2. To work in slight or superficial manner; to do in a small way; to tamper; to meddle. "Dabbling here and
there with the text." Atterbury.
During the first year at Dumfries, Burns for the first time began to dabble in politics.J. C. Shairp.
1. One who dabbles.
2. One who dips slightly into anything; a superficial meddler. "our dabblers in politics." Swift.
(Dab"bling*ly) adv. In a dabbling manner.
(Dab"chick`) n. [For dabchick. See Dap, Dip, cf. Dipchick.] (Zoöl.) A small water bird
allied to the grebes, remarkable for its quickness in diving; called also dapchick, dobchick, dipchick,
didapper, dobber, devil-diver, hell-diver, and pied- billed grebe.
(||Da*boi"a) n. (Zoöl.) A large and highly venomous Asiatic viper (Daboia xanthica).
(Dab"ster), n. [Cf. Dab an expert.] One who is skilled; a master of his business; a proficient; an
Sometimes improperly used for dabbler; as, "I am but a dabster with gentle art."
(||Da`ca"po) [It., from [the] head or beginning.] (Mus.) From the beginning; a direction to return
to, and end with, the first strain; indicated by the letters D. C. Also, the strain so repeated.
(Dace) n. [Written also dare, dart, fr. F. dard dase, dart, of German origin. Dace is for an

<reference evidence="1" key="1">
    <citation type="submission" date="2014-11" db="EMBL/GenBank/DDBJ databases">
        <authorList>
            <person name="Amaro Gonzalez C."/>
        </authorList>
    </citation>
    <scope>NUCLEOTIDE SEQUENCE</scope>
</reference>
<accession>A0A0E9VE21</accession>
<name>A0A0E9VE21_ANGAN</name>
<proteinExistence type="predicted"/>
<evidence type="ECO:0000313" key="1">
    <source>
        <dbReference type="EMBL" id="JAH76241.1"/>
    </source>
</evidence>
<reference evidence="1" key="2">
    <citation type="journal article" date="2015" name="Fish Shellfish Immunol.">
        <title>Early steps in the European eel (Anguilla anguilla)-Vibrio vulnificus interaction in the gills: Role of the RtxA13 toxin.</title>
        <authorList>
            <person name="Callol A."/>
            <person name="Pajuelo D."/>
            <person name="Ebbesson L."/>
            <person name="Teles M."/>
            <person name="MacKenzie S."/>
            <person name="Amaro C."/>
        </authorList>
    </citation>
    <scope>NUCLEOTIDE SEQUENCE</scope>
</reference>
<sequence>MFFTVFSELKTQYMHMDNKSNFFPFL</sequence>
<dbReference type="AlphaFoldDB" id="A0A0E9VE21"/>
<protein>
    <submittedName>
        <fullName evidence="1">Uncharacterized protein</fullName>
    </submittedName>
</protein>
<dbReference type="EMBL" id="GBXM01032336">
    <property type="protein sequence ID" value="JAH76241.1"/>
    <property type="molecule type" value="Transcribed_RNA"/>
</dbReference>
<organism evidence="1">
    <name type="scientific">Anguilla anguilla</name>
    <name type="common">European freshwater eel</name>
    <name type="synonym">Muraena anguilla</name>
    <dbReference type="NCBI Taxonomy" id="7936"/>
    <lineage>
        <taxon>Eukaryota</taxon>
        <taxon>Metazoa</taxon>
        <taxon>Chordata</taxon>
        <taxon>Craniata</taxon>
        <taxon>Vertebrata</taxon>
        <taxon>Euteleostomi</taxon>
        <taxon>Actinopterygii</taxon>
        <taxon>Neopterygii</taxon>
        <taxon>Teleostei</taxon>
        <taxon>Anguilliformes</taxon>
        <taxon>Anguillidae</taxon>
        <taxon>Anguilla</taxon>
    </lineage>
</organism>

older darce, fr. an OF. nom. darz. See Dart a javelin.] (Zoöl.) A small European cyprinoid fish (Squalius
leuciscus or Leuciscus vulgaris); called also dare.
In America the name is given to several related fishes of the genera Squalius, Minnilus, etc. The black-
nosed dace is Rhinichthys atronasus the horned dace is Semotilus corporalis. For red dace, see Redfin.
(||Dachs"hund`) n. [G., from dachs badger + hund dog.] (Zoöl.) One of a breed of small
dogs with short crooked legs, and long body; called also badger dog. There are two kinds, the rough-
haired and the smooth-haired.
(Da"cian) a. Of or pertaining to Dacia or the Dacians. n. A native of ancient Dacia.
(Da*coit") n. [Hind. &dsdotakait, &dsdotakayat.] One of a class of robbers, in India, who act
(Da*coit"y) n. The practice of gang robbery in India; robbery committed by dacoits.
(Da*co"tahs) n. pl.; sing. Dacotan (Ethnol.) Same as Dacotas. Longfellow.
(Dac"tyl) n. [L. dactylus, Gr. da`ktylos a finger, a dactyl. Cf. Digit.]
1. (Pros.) A poetical foot of three sylables one long followed by two short, or one accented followed by
two unaccented; as, L. tëgmine, E. mer\b6ciful; so called from the similarity of its arrangement to that
of the joints of a finger. [Written also dactyle.]
2. (Zoöl.) (a) A finger or toe; a digit. (b) The claw or terminal joint of a leg of an insect or crustacean.